With a waste output of 300 million tonnes per year the fallout of China’s urbanisation programme is clear. In Hong Kong, local municipal solid waste volumes have increased by 80 percent over the last 30 years even though the population has only grown by 36 percent. However it is not only Hong Kong where waste management needs to become a priority. More and more cities throughout China are nearing the end of their landfill capacity and countless other cites are contributing towards ‘trash piles’ as a result of an absence of landfill regulation. Does what appears to be an increasingly disproportionate relationship between urbanisation and waste output signify that the writing is on the wall for the global powerhouse? Is China simply producing waste on a level that is unsustainable?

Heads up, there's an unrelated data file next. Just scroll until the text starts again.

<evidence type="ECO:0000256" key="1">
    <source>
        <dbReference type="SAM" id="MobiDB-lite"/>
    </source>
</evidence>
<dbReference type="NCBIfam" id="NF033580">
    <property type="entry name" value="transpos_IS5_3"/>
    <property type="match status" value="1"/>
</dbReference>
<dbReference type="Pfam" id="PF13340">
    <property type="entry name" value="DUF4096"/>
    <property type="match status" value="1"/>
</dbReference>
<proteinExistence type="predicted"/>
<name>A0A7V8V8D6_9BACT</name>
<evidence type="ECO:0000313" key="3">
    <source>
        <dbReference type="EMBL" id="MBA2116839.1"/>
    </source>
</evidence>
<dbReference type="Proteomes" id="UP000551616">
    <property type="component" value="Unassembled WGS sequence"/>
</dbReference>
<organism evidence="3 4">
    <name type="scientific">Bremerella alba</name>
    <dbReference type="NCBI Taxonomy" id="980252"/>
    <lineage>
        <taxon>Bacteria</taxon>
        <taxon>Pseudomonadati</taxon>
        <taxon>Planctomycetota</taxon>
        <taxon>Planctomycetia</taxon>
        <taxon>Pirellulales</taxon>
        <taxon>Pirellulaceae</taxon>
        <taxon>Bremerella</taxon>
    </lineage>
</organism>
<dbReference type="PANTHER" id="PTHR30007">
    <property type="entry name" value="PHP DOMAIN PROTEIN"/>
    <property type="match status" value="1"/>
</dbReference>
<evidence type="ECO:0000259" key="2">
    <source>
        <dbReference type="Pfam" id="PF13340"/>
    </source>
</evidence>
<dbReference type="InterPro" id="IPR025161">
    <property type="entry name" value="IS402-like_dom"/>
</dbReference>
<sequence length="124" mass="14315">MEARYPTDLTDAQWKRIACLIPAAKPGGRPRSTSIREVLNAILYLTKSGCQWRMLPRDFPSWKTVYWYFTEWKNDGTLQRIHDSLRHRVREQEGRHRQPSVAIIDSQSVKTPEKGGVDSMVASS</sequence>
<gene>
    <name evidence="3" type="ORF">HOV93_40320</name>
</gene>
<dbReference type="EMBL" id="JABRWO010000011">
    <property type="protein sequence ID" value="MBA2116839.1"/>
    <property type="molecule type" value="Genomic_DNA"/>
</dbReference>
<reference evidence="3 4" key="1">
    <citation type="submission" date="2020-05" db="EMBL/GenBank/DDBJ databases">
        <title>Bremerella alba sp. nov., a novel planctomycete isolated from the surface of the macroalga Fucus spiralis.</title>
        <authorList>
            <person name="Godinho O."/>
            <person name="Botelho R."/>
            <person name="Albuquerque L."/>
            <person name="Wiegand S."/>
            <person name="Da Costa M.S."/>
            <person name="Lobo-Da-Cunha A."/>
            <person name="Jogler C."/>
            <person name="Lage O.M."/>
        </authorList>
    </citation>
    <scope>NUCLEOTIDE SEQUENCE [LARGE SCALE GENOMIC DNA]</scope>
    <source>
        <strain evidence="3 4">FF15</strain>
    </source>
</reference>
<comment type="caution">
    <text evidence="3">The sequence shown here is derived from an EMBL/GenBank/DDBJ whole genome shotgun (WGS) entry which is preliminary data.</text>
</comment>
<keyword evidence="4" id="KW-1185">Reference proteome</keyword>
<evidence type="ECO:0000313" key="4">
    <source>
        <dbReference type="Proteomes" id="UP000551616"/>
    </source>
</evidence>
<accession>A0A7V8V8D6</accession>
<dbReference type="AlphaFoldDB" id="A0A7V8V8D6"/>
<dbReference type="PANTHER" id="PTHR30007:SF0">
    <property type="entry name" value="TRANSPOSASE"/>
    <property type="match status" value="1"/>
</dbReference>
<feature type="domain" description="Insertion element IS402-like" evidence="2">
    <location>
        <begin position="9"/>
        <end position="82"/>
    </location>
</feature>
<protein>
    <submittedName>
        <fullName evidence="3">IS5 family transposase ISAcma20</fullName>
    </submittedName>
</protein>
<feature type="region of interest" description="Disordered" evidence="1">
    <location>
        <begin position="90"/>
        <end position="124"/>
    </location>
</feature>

Not necessarily, as evidence suggests that China is getting to grips with its environmental responsibilities and its ever-growing population boom by responding with a green buildings boom. And, after establishing its ability to grow a thriving economy in what has been a relatively short period of time, it would appear that China has now also come to terms with the fact that in order to be regarded as a world-class country, it has to offer more than just world-class economics.